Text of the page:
Once that has happened, you will need to pop up in a fluid motion, land on the board with feet centered and in a surfing stance (which btw is completely different to a snowboarding stance…). You will need to look where you want to go, compress your body once you hit the flat and want to turn etc etc.
You will be frustrated. A lot. During your first days of catching white-water waves you thought surfing is piece of cake and you are a surfing god. Now you are re-evaluating.
Eventually you will catch waves, and generally, you will at first just go straight. Once mastered, you will parallel-surf waves (ie following the trajectory of the wave). This is the first time you are actually allowed to say you are „riding“ a wave.
Nonetheless, you are still riding the BFB (big foamie board… what did you think that means? 🙂 ), and turning one of those is like trying to turn the Titanic.
So you need to switch to a hardtop board. Those are lighter, have a lot less volume and are, as the name indicates, not made of foam. Their fins are stronger. Overall, getting hit by one is less pleasant than being hit by a foamie.
So a hardtop it is.
And boom – it’s like starting a new sport, yet again. You need to increase paddle power, you have a lot less time to do your pop-up. The whole thing is a lot harder to balance. On the upside, at least it is easier to carry and you don’t feel like a loser on the beach anymore.
Once you’re back where you stopped with the foamie, you can now begin trying to turn. This suddenly requires a good stance and the right position on the board (it’s hard to turn if you’re back foot is not at the back of the board). Your snowboard stance will have to be unlearned.
Anyway, I think you get the picture.
Now: Add to that the fact that pretty much every spot has a different type of wave. From mellow waves, that allow slower pop-ups but require paddle power if you have a shorter board, to steep waves that are less forgiving, to small waves, big waves, mushy water due to onshore-, offshore- or sideshore-winds…. take your pick, the variables are endless.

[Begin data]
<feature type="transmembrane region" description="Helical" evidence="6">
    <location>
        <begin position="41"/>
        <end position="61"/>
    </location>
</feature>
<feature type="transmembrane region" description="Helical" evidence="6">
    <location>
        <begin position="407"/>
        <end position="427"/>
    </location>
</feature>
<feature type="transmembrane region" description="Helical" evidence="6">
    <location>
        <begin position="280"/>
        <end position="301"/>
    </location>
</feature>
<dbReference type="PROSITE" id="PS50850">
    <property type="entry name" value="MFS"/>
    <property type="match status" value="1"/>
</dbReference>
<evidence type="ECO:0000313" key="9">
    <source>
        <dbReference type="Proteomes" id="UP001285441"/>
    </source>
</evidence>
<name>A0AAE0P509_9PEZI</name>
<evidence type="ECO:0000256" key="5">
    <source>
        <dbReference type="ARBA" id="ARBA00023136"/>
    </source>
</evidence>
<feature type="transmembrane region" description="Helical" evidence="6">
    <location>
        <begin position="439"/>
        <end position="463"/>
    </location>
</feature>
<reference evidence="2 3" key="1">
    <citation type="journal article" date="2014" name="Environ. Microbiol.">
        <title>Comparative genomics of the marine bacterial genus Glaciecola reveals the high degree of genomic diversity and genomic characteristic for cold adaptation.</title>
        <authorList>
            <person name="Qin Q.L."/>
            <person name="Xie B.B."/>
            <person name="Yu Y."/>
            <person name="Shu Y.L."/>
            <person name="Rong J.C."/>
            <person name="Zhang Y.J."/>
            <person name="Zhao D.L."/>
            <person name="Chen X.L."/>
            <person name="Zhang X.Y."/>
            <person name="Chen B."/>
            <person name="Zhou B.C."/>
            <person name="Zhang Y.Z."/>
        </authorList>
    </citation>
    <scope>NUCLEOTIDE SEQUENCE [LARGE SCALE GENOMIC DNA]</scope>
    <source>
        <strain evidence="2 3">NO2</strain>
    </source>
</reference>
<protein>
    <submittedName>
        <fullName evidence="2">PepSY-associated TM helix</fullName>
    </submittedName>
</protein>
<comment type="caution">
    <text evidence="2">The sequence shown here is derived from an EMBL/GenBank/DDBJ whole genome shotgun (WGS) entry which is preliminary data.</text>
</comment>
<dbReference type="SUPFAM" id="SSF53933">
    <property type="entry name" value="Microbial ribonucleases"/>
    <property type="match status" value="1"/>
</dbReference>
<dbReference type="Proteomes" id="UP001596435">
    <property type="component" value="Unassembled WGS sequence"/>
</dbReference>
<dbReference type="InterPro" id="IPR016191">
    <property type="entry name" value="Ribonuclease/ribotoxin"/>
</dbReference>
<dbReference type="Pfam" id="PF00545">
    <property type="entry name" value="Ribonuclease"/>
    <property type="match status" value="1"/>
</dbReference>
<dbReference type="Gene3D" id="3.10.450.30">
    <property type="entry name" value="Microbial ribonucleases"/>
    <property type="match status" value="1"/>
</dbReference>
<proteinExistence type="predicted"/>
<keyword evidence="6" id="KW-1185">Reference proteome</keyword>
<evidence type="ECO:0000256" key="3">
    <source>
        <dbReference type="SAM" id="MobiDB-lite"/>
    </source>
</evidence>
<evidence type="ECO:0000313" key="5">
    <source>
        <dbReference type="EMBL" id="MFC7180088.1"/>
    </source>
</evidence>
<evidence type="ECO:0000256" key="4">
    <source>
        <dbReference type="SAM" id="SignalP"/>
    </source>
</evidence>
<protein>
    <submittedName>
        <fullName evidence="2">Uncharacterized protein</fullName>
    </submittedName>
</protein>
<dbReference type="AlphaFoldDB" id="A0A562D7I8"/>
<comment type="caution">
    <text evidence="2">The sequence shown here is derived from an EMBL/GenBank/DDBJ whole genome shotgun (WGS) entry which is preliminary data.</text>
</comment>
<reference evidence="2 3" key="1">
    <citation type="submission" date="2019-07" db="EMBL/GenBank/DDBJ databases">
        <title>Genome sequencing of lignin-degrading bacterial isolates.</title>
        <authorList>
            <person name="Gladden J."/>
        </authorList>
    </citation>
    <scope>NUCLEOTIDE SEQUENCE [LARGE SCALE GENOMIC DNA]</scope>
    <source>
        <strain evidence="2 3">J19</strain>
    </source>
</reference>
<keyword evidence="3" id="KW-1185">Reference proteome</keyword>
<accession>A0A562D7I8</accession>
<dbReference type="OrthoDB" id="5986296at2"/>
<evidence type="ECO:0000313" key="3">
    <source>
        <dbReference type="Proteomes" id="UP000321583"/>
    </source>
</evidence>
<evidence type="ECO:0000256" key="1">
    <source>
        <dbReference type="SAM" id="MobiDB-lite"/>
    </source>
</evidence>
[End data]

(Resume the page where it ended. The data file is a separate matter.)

When breaking, a wave has the most power at its peak. Consequently, you need to anticipate where the peak of the wave will be, and then paddle to it before the wave breaks.
This is is more challenging depending on where you surf: waves break over beaches, rocks and reefs. Breaks are generally classified into beach, point and reef-breaks.
Reef breaks are often very predictable with waves more or less braking in the same spot. However, as the name indicates, you have a reef underneath you and it may well be quite shallow, meaning if you fall, you come out as a bloody mess.
Therefore you start surfing on beach breaks. Yet here you are constantly trying to understand where the wave will break. Being able to „read“ a wave is a skill all by itself and learning it is never finished. You have to be able to anticipate both longitude and latitude of the wave breaking and constantly move around. Paddling to the peak is more important than paddling hard into the wave, due to the fact that if you take a wave at the peak less paddle power is needed to take the wave.